Still pretty pissed off (not at the driver, not really even at ISC, but at the situation) I called your 800 number again. This time I was able to get through to customer service after only one or two voice prompts (SE7). I spoke with a young lady named [Jan]…who, like Marcia, listened attentively and with great compassion (SE8) and without interrupting let me vent for a couple of minutes my tale of woe and said repeatedly how she understood and that if it had been her, she would have felt the same way.

I requested at least a partial credit for the delivery charge, ’cause, regardless of how nice and professional everybody was that I came in contact with, a mistake was made that pretty much screwed up my whole day (but it’s to YOUR benefit, ’cause I now have the time to write this lengthy email). 😉

Again, Jan was VERY understanding and kind. She put me on hold after explaining that she was going to contact another department to try to issue a credit. (Turns out the invoice has not been generated yet, so Jan gave me an 800 number and politely (SE9) asked me to call that number in 5-7 business days to see about getting a credit.

So, I don’t even know yet what the outcome of this situation will be. Nevertheless, I am so impressed by the level of care and service I have received, I felt compelled to take the time to let you know that you have earned my respect and loyalty today–by making a mistake! Imagine that!

I guess it’s when things go wrong that a consumer can learn the true mettle of a company. You guys definitely earned points today. Jan even promised me that the driver would NOT get in trouble for his error (’cause that’s not the point, either).

If you have been working on continuous quality improvement with your frontline people, it definitely shows. You guys did a great job screwing up today.

Sincerely,
Phoebe King
(A satisfied unsatisfied customer) 😉

****************************

Now how many Gen Xers or Millennials do you know who would go to all that trouble, eh? (No offense to either demographic–some of my best friends are younger than 40.) From MY baby boomer perspective, the Daily Sentinel got it right: I may be a tough sell, but if you treat me right and provide exceptional service I may become a fan for life.

Advertisements

About Phoebe King Copywriting Pro

Phoebe is a Chicago-area B2B writer, specializing in white papers, case studies and email marketing. She has worked in publishing and communications for more than 15 years in the following industries: Health Care, Information Technology, Nonprofits, Real Estate, Trade Associations. When not on her laptop, Phoebe can be found gardening, walking her dog or hanging out with friends at her favorite Thai restaurant.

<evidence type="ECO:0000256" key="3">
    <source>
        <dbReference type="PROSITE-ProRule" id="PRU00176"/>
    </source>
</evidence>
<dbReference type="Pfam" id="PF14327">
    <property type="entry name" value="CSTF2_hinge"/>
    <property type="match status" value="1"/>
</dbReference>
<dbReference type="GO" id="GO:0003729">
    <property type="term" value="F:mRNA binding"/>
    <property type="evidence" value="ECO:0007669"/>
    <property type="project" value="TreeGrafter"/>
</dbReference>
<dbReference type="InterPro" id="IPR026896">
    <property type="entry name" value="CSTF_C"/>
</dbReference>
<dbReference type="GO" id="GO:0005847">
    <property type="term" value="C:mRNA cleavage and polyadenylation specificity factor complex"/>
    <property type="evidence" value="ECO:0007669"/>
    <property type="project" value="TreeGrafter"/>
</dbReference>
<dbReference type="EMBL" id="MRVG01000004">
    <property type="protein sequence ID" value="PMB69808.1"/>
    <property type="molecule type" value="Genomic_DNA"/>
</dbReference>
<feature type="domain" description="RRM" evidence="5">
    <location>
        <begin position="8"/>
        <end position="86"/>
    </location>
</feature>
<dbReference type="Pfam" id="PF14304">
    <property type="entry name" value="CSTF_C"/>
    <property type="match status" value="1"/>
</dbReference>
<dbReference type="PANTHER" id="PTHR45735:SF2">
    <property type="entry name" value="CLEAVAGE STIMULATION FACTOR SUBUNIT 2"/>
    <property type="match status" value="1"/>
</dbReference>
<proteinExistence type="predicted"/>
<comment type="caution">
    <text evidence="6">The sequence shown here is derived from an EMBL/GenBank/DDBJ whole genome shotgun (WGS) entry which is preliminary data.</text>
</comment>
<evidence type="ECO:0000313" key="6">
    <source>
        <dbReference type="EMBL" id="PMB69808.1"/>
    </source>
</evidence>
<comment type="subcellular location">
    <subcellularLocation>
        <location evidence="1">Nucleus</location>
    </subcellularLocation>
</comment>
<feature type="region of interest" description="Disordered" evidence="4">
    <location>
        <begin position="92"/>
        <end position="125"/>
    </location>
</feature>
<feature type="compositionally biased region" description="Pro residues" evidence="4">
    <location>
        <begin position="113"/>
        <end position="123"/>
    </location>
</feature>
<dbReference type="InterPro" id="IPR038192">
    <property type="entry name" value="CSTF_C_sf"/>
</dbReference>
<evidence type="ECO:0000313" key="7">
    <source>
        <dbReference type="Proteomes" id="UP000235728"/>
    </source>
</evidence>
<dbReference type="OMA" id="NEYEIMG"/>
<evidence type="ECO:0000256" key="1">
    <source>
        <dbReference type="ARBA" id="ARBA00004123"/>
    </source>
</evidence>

This entry was posted in Marketing, Musings and tagged , , . Bookmark the permalink.

2 Responses to Baby Boomers Can Be Hard to Win Over, But…

  1. Patti says:

    LOVE your letter! I understand totally how a “bad” experience with a company can lead to a positive feeling in the end. It’s all about the people that help you resolve your issue/anger! 😉

    Are baby boomers hard to please? I don’t think we deserve all the crappy things that are being said about us. I and many millions of baby boomers like me contribute, and have contributed, to the overall well-being of this world. We work hard, play hard, and dang it, we deserve some of the credit for the social and economic reform we see – who were the first “tree huggers” huh??? WE sparked a fire under a movement of equality for all, regardless of race, sex, or creed. The very luxuries of equal pay for equal work are enjoyed by younger folks; some of those same folks who blame us for “breaking” the social security system, etc.

    I don’t think I’m hard to please, but I do think that I EXPECT certain things at my age; respect and good service. Is that so bad? 😉

    Anyway, thanks for the enlightened blog post. I really enjoyed reading it. I haven’t stopped here for a while – got busy and forgot. I’ve got to take more time to read your stuff. I really enjoy it! Good luck on your book. I look forward to reading it!

    Like

    • Phoebe King says:

      Thanks for stopping by and for your kind words! You are absolutely right! We baby boomers have contributed mightily to the world and respect and good service are not much to ask for in return — for anyone! I’m pretty sure I’ve added you to my blogroll, Patti. I will double-check to make sure. I’m always thrilled to make new online connections with other baby boomers. Did you know that by the end of 2010 our age group (46-64) will comprise 40 percent of the U.S. population? and that we control something like 70 percent of the net worth in this country? That’s what Nancy Padberg at Navigate Boomer Media says, anyways. Thanks again for your kind words. I look forward to chatting again soon! 🙂

      Like

Leave a Reply

Fill in your details below or click an icon to log in:

WordPress.com Logo

You are commenting using your WordPress.com account. Log Out / Change )

Twitter picture

You are commenting using your Twitter account. Log Out / Change )

Facebook photo

You are commenting using your Facebook account. Log Out / Change )

Google+ photo

You are commenting using your Google+ account. Log Out / Change )

Connecting to %s